Childhood cardiorespiratory fitness and the early markers of kidney disease in middle age: A population-based cohort study.
Liu C., Fraser BJ., He Y., Jose MD., Magnussen CG., Tian J., Dwyer T., Venn AJ.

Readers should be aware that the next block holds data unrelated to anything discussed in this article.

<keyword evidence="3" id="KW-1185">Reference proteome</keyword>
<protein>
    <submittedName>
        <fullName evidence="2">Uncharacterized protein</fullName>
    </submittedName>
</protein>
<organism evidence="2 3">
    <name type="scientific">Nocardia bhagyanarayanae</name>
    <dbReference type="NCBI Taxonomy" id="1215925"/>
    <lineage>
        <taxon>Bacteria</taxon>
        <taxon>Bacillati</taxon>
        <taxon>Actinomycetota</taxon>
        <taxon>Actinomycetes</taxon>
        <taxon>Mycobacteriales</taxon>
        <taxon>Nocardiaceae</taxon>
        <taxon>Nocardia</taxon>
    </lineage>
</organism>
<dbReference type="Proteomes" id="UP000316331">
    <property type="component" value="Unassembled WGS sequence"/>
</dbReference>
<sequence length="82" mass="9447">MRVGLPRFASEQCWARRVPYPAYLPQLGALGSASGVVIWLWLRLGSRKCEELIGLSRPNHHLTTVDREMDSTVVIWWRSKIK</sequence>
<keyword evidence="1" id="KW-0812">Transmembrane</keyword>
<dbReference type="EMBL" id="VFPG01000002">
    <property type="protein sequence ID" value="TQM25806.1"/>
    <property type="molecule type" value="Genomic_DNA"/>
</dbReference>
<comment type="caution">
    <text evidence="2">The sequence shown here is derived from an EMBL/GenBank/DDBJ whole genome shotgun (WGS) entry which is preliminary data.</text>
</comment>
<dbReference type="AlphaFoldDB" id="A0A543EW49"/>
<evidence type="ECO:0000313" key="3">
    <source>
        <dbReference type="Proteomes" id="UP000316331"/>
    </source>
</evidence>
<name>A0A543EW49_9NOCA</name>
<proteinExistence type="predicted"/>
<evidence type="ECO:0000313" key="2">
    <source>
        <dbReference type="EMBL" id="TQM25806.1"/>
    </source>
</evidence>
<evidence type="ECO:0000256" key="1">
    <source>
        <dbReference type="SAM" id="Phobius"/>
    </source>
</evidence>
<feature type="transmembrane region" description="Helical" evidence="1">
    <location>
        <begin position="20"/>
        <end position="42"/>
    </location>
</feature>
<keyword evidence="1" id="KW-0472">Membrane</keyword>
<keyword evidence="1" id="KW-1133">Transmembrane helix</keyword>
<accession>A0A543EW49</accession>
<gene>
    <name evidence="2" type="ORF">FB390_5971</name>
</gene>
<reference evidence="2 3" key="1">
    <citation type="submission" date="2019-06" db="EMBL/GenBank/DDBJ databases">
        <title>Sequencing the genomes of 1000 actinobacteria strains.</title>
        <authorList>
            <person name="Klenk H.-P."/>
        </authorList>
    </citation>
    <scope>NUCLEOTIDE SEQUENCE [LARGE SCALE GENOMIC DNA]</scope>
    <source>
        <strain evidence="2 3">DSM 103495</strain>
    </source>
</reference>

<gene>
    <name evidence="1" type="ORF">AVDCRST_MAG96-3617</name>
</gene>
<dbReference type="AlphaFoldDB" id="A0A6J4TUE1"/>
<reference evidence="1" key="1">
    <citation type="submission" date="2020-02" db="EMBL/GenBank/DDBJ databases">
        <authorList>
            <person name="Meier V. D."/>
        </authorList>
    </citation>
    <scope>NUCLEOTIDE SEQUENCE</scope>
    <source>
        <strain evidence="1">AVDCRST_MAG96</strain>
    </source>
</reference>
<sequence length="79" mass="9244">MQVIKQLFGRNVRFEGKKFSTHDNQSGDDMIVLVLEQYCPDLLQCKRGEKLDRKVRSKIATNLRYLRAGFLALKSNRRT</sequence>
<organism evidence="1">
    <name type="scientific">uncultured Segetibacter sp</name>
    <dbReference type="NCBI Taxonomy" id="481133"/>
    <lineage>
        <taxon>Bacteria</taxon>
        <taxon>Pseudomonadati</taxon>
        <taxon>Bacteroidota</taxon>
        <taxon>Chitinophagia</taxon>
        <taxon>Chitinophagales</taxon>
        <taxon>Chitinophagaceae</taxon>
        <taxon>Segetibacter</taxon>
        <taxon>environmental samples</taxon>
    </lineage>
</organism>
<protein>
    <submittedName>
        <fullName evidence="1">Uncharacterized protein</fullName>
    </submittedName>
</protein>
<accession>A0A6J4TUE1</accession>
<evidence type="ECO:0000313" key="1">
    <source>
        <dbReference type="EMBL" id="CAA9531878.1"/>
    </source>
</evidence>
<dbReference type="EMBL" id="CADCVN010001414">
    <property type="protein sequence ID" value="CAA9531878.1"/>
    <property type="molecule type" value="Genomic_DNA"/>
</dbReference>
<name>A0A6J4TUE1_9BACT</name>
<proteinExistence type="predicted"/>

OBJECTIVES: To investigate the relationship of childhood cardiorespiratory fitness with early markers of chronic kidney disease, glomerular hyperfiltration and albuminuria, in midlife. DESIGN: Prospective cohort study. METHODS: This study included 1371 participants aged 36-49 years who participated in the 1985 Australian Schools Health and Fitness Survey when they were 7-15 years of age. Childhood cardiorespiratory fitness was estimated by the time taken to complete a 1.6- km run. Blood and urine samples were collected at follow-up. Log-binomial regression was used to determine the associations of childhood cardiorespiratory fitness with glomerular hyperfiltration [estimated glomerular filtration rate (mL/min/1.73 m2) > 95th percentile standardized for age and sex] and albuminuria (urine albumin-to-creatinine ratio ≥ 2.5 mg/mmol in males or ≥3.5 mg/mmol in females) in midlife. RESULTS: Compared with women with high childhood cardiorespiratory fitness, those with lower childhood cardiorespiratory fitness had a higher risk of glomerular hyperfiltration in midlife after adjusting for childhood age, the duration of follow-up, and midlife smoking status [adjusted relative risk = 2.86, 95% confidence interval, 1.04-7.86 for individuals with moderate childhood cardiorespiratory fitness (P = 0.04), and adjusted relative risk = 3.38, 95% confidence interval, 1.13-10.14 for individuals with low childhood cardiorespiratory fitness (P = 0.03)]. Further adjustment for childhood and midlife body mass index resulted in a slightly attenuated and statistically non-significant association. No significant associations were found with glomerular hyperfiltration in males or albuminuria in either males or females. CONCLUSIONS: Low cardiorespiratory fitness in childhood may increase the risk of glomerular hyperfiltration in midlife in females, possibly via a path through adult cardiorespiratory fitness.